Hornall Anderson, a design firm in Seattle, holds a holiday gift exchange where everyone, managers and employees, draws names and spends about $25 each, said CEO Jack Anderson.

“That’s our culture here,” he said. “Everyone is equal whether you’re the receptionist, CEO, intern or designer.”

He admitted that the practice could put pressure on the worker who draws his name, but overall, he says, “I’ve gotten clever, not inappropriate or lavish gifts.”

Alternatives to gifts
Even gift exchanges and group gifting can have their pitfalls.

“Allowing group gifts to the boss could place some employees in an uncomfortable position if they do not want to participate,” said Charles Wilson, an employment attorney with Epstein Becker Green Wickliff & Hall. “This can be viewed by others as not being a ‘team player.’ Further, soliciting for group gifts in the workplace may violate the company's non-solicitation policy, which could create an opening for a union's solicitation.”

Overall, Wilson advised against the whole gift-giving ritual at work because:

  • Gift giving can also create the perception of favoritism between certain managers and employees, which can lead to claims of harassment or discrimination.
  • Certain gifts may be offensive to a manager's religious beliefs, which could be viewed negatively by the manager.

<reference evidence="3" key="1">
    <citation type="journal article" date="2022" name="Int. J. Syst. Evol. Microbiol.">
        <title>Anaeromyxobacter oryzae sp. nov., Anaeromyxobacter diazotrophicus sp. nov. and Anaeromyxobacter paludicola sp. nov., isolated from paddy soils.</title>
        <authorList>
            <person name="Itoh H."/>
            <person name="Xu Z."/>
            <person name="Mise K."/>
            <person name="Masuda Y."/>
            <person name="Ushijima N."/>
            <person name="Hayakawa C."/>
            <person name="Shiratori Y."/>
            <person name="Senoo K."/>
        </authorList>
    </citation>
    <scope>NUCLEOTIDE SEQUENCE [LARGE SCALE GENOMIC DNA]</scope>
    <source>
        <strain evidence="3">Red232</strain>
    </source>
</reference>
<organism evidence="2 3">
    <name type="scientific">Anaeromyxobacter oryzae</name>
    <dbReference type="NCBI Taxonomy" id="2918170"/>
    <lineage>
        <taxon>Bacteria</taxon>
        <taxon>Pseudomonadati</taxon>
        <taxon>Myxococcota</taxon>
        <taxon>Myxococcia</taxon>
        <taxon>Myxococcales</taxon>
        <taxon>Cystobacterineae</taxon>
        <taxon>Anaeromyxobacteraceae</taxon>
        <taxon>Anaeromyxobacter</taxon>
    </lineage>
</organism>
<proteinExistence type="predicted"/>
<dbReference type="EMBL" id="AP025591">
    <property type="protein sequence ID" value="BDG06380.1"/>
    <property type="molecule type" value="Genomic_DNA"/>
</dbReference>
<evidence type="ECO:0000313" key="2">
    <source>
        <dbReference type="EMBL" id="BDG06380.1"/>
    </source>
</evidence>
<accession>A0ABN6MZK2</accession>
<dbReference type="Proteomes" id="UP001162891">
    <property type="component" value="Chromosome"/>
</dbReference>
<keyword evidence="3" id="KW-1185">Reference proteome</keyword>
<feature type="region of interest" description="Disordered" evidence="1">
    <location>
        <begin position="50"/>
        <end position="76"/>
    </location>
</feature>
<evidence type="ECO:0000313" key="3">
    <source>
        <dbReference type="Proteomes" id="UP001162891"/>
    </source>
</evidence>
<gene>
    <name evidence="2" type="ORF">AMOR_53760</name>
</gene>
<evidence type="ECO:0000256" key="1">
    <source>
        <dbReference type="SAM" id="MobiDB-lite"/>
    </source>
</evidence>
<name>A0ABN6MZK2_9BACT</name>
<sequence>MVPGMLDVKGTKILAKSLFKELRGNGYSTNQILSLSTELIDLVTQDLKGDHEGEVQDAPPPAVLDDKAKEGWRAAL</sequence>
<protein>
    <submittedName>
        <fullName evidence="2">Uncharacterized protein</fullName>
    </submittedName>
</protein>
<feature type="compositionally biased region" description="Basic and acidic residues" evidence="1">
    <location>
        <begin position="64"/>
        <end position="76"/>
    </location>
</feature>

• The negative perceptions of the manager could be carried out in his or her next disciplinary decision.

While this advice may sound like a holiday buzz kill, there are ways you can acknowledge your appreciation of a boss, if indeed you do appreciate them.

For example, author Daniels suggests a handwritten note of thanks for a boss you feel really deserves to be acknowledged. “You can say, ‘Happy holidays’ and ‘Thanks for the support you’ve given me,’ ” he said.

If it’s been a long-standing tradition at your company to buy managers presents, especially costly ones, economic conditions today provide for the perfect excuse to bow out this year, Daniels advised.

Since most managers make more than their employees, he added, it would be unreasonable for a supervisor not to understand.

“Any boss that expects a gift is not a good boss,” he maintained.

Eve Tahmincioglu writes the weekly "Your Career" column for msnbc.com and chronicles workplace issues in her blog, CareerDiva.net.